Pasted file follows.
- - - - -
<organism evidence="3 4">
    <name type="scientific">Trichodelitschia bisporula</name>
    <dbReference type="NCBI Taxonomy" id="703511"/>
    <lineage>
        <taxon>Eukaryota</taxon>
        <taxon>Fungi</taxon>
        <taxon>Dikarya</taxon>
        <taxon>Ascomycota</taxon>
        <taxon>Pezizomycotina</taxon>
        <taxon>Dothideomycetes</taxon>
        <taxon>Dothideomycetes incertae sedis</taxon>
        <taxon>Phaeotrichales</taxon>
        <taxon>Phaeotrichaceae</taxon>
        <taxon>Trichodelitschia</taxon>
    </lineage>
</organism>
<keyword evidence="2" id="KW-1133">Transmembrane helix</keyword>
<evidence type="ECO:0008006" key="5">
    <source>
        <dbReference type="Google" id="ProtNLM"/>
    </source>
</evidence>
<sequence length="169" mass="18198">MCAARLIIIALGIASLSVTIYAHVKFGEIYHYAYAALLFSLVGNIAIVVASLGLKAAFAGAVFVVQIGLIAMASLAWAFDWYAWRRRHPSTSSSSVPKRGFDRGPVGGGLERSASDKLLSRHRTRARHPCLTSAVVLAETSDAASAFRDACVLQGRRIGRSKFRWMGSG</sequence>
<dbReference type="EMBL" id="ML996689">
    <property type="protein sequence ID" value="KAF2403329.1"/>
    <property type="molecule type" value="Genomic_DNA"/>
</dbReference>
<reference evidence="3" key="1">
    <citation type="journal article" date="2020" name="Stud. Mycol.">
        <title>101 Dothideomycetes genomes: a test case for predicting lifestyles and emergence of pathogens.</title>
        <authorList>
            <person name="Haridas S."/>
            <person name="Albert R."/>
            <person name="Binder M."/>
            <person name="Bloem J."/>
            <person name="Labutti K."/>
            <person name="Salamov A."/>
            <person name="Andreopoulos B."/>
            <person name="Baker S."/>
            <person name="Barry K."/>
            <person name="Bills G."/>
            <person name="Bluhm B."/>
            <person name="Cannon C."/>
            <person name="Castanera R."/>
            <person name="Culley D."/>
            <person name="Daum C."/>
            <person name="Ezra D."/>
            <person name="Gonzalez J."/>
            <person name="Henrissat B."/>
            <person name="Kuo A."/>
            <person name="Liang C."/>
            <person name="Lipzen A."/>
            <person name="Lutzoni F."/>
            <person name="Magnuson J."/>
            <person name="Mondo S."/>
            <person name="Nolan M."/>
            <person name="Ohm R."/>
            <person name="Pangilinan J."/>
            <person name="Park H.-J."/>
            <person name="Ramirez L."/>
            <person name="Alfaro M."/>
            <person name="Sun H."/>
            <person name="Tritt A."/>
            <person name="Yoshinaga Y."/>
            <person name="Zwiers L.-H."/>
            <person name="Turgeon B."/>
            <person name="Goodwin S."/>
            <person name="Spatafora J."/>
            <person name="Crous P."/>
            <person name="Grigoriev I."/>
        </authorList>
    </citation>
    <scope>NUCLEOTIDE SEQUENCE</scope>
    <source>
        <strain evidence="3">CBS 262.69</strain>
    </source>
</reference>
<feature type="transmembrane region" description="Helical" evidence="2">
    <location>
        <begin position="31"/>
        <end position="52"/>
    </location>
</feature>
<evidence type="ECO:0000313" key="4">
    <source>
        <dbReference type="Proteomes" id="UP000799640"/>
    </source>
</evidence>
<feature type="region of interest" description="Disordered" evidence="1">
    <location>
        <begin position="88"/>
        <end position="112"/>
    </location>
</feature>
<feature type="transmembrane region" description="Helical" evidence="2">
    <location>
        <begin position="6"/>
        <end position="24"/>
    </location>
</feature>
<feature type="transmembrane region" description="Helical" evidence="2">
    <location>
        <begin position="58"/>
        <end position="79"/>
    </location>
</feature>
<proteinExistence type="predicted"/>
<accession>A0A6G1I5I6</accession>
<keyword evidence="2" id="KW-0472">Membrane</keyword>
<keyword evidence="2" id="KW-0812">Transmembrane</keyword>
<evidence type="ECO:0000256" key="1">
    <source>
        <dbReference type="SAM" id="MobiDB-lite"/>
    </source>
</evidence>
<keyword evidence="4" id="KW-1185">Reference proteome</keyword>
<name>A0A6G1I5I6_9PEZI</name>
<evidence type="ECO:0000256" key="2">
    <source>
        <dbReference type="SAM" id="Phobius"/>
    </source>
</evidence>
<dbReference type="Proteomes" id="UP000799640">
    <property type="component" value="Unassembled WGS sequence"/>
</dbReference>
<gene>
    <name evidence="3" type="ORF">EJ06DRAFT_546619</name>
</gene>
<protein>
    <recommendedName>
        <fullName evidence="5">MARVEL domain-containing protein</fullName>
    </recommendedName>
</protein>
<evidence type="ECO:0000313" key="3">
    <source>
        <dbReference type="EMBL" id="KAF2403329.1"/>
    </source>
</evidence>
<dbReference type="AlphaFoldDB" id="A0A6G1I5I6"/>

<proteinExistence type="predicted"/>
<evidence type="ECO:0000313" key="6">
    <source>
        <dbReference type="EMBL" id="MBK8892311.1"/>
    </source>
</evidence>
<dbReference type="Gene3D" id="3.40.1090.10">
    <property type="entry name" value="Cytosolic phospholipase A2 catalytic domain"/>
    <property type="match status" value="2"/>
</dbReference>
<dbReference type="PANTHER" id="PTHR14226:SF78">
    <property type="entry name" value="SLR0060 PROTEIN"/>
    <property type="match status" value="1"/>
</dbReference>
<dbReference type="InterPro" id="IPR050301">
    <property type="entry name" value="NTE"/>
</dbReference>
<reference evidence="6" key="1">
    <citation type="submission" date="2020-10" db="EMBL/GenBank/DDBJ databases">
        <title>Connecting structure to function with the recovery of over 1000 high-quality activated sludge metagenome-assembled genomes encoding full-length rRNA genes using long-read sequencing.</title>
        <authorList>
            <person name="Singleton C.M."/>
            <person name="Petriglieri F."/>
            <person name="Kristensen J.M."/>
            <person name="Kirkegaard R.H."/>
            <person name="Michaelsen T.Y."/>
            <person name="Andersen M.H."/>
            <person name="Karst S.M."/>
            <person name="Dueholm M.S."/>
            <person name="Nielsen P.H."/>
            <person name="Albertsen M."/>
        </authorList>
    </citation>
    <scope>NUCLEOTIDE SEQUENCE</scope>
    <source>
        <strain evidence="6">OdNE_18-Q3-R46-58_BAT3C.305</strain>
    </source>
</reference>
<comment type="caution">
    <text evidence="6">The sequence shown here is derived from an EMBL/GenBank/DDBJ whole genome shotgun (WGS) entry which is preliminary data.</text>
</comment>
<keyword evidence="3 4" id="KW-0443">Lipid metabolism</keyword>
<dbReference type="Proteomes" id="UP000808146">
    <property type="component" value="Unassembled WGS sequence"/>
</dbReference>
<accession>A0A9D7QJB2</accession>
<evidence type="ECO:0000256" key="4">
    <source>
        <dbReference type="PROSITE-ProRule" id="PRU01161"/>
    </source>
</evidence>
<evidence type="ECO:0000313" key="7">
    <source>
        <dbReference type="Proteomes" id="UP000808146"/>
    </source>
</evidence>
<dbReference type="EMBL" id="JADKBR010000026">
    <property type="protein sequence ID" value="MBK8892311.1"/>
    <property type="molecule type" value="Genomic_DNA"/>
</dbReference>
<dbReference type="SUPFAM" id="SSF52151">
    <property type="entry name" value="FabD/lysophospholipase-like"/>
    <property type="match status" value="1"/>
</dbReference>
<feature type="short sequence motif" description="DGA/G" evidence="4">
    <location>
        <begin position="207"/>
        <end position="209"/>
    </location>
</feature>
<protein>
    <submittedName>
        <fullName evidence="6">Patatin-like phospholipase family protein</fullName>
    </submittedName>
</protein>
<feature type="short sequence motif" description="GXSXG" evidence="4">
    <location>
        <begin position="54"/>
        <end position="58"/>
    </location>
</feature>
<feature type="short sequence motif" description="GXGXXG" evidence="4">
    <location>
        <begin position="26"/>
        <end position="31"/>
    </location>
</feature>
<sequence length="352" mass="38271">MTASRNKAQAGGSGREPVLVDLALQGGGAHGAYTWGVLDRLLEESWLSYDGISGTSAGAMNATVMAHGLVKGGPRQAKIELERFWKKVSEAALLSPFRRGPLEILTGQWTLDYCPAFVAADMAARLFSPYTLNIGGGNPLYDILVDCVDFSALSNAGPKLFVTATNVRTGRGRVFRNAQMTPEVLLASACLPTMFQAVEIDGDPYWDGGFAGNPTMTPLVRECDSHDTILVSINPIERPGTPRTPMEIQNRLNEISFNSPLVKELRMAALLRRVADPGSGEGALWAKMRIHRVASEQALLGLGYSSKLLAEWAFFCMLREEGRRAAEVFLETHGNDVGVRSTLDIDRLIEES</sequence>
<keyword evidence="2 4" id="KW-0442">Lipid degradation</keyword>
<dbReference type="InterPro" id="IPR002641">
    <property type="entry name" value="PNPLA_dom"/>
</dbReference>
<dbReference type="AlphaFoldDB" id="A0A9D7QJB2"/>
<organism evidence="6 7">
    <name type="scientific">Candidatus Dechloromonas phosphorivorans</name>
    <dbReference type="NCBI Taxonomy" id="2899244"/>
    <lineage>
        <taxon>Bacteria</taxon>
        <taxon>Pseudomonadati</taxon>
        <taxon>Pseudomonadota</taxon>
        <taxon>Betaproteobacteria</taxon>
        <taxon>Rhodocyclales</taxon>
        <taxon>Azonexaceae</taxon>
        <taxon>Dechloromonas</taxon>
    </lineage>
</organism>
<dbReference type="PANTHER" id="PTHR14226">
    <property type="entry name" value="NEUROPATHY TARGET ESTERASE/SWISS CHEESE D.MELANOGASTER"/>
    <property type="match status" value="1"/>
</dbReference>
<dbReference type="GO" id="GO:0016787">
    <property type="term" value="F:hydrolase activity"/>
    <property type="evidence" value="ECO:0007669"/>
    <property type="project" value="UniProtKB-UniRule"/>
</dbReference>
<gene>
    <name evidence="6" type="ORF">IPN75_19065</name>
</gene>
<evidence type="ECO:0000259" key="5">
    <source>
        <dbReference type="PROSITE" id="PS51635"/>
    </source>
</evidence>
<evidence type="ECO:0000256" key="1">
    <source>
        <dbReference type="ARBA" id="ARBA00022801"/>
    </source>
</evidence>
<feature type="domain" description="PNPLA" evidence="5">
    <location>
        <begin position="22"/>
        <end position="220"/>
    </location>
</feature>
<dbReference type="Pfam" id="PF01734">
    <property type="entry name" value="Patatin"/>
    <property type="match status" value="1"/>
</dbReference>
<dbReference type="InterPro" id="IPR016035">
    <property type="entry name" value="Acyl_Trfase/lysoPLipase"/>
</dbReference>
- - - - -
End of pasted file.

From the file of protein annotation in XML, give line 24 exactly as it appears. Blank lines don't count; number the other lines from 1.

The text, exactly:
<dbReference type="EMBL" id="ML996689">